Stimulus Plan Includes Conforming Loan Limit Increase?

| January 24, 2008


I know that the president and the congress have been hard at work trying to perform some kind of economic defibrillation to make sure the US does not slide into recession. At present it looks like Uncle Sam is going to be handing out packages of “free money” to everyone in the country except rich people. What passes for rich may vary.

While we are still waiting for official word of what is and is not in there, this little nugget of doom surfaces (from Market Watch):

Mortgage industry cheers stimulus proposal

CHICAGO (MarketWatch) — Rates on jumbo loans got a lot more expensive after last summer’s credit crunch, and the mortgage and real-estate industries have been calling for an increase to the conforming loan limit as a way to help more borrowers obtain favorable mortgage rates.

On Thursday, they had reason to believe their wish would be granted when a proposed economic stimulus plan included a new conforming loan cap.

According to the proposal, the temporary limit for loans that can be bought by Fannie Mae and Freddie Mac, government-sponsored mortgage agencies, would be $729,750, or 125% of the median house price in the area.

The current conforming loan limit is $417,000; loans larger than that are considered jumbo and aren’t eligible to be financed through government-sponsored enterprises. This summer, when the private, secondary mortgage market no longer had an appetite to invest in these loans due to questions about risk, jumbo loans got much more expensive for borrowers.

Under the proposal, limits for Federal Housing Administration loans would also increase to the temporary level; the current FHA loan limit is $362,790.

So for those of you wondering why anyone would care. Houses in places like California usually cost more than the $417,000 “conforming” loan limit. This means people buying houses in California usually have to find alternative financing, and pay a steeper price to finance their homes.

One of the reasons that house prices got so high here is that people could get crazy financing for huge amounts without adequate resources to pay it back. So “dumb money” bid the price too high, and now no one can buy or sell because they can’t finance their homes.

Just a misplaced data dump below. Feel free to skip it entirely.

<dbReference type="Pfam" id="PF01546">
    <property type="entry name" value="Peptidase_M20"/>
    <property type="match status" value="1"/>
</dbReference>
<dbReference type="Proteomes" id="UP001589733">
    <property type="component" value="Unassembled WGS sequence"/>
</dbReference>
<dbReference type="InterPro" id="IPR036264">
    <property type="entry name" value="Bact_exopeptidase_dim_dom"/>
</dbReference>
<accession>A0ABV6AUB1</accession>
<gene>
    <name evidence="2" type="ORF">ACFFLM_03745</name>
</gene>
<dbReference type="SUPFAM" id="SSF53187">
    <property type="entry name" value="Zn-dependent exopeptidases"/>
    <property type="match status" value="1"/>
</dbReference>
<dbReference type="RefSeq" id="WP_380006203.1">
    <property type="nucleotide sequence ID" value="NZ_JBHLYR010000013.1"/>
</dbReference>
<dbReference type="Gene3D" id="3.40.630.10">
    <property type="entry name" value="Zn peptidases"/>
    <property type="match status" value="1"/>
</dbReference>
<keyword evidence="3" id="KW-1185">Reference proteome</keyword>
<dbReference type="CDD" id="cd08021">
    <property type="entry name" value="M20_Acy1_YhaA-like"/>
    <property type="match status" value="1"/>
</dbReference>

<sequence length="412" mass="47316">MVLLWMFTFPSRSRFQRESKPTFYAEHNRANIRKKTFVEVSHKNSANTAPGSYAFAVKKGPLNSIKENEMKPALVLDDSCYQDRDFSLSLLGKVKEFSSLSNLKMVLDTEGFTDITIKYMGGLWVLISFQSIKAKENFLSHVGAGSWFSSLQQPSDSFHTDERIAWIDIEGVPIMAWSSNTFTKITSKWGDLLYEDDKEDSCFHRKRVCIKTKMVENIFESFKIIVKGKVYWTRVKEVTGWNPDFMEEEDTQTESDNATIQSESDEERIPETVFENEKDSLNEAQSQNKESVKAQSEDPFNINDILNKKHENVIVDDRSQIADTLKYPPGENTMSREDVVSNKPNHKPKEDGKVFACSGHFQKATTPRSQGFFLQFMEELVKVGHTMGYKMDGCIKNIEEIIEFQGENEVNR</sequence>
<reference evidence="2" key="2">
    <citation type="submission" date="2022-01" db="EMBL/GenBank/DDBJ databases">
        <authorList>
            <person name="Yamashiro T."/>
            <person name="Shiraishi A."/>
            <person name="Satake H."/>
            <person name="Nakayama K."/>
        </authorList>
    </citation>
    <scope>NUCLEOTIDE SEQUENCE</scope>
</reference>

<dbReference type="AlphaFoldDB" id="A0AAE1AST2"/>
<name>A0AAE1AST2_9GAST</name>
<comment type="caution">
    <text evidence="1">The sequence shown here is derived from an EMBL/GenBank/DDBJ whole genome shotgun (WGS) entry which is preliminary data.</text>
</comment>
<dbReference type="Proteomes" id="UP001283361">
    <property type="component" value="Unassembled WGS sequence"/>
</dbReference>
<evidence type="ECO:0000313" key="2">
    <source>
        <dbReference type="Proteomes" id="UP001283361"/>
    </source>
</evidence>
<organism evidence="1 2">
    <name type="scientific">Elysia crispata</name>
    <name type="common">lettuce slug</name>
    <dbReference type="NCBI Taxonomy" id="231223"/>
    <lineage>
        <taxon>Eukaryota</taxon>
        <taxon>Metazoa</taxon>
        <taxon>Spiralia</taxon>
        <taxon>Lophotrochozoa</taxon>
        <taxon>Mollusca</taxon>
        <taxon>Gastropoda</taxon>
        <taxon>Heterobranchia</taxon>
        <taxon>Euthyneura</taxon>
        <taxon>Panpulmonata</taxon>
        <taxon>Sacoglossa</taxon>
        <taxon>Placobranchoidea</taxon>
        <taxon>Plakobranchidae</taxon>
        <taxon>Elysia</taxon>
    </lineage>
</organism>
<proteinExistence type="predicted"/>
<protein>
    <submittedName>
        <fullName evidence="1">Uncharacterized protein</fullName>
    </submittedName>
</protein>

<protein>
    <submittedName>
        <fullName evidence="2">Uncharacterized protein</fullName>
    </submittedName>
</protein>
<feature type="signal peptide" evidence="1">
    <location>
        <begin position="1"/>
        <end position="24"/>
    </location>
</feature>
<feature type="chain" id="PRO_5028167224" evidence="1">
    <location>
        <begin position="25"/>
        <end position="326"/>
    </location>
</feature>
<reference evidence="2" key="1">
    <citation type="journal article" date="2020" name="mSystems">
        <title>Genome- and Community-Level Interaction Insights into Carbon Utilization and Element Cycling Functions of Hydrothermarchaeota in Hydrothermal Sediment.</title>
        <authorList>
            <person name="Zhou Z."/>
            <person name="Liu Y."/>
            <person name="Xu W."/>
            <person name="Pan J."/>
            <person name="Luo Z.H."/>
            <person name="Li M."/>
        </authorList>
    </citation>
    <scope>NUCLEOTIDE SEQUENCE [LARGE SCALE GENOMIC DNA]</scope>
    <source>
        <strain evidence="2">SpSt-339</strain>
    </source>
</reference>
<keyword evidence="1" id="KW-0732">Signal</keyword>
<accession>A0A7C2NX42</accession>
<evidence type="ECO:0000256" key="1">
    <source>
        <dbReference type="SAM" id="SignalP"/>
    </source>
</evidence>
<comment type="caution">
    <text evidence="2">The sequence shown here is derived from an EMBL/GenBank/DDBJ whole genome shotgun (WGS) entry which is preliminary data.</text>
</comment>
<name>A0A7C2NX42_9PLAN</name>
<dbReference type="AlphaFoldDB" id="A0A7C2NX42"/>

So there are two ways to fix this – the healthy way would be to let the market forces bring the prices down to what people can reasonably pay. This is the best for everyone long term as it levels out who can live in California.

The second way would be to use the government backed entities, Fannie and Freddie, to prop up these insane prices. This is akin to providing an alcoholic with discount coupons for the corner liquor store. Not the best way to clean up.

A very bad idea all around that is going to perpetuate the problems that California faces.

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Category: Credit Backlash, Economics, Main, Recession Watch

About the Author ()

Bruce Henderson is a former Marine who focuses custom data mining and visualization technologies on the economy and other disasters.

Comments (3)

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  1. loscielos says:

    The latest experiment in Seattle is that when alcoholics start costing the state too much money, they get a free apartment with a nurse where they can drink in their own room. The justification is that it’s cheaper for the state than cleaning them off the street every night.

  2. loscielos says:

    Here’s another “Nugget of Doom” quote that’s been around for a while:

    “If the American People allow private banks to control the issuance of their currency, first by inflation and then by deflation, the banks and corporations that will grow up around them will deprive the people of all their Property until their Children will wake up homeless on the continent their Fathers conquered.” -Thomas Jefferson

  3. Bruce Henderson says:

    Well, it seems that Jefferson, Washington, Franklin and Lincoln are not taught quite as well in school as they should be. Maybe we are reaping the harvest of lack-luster education standards.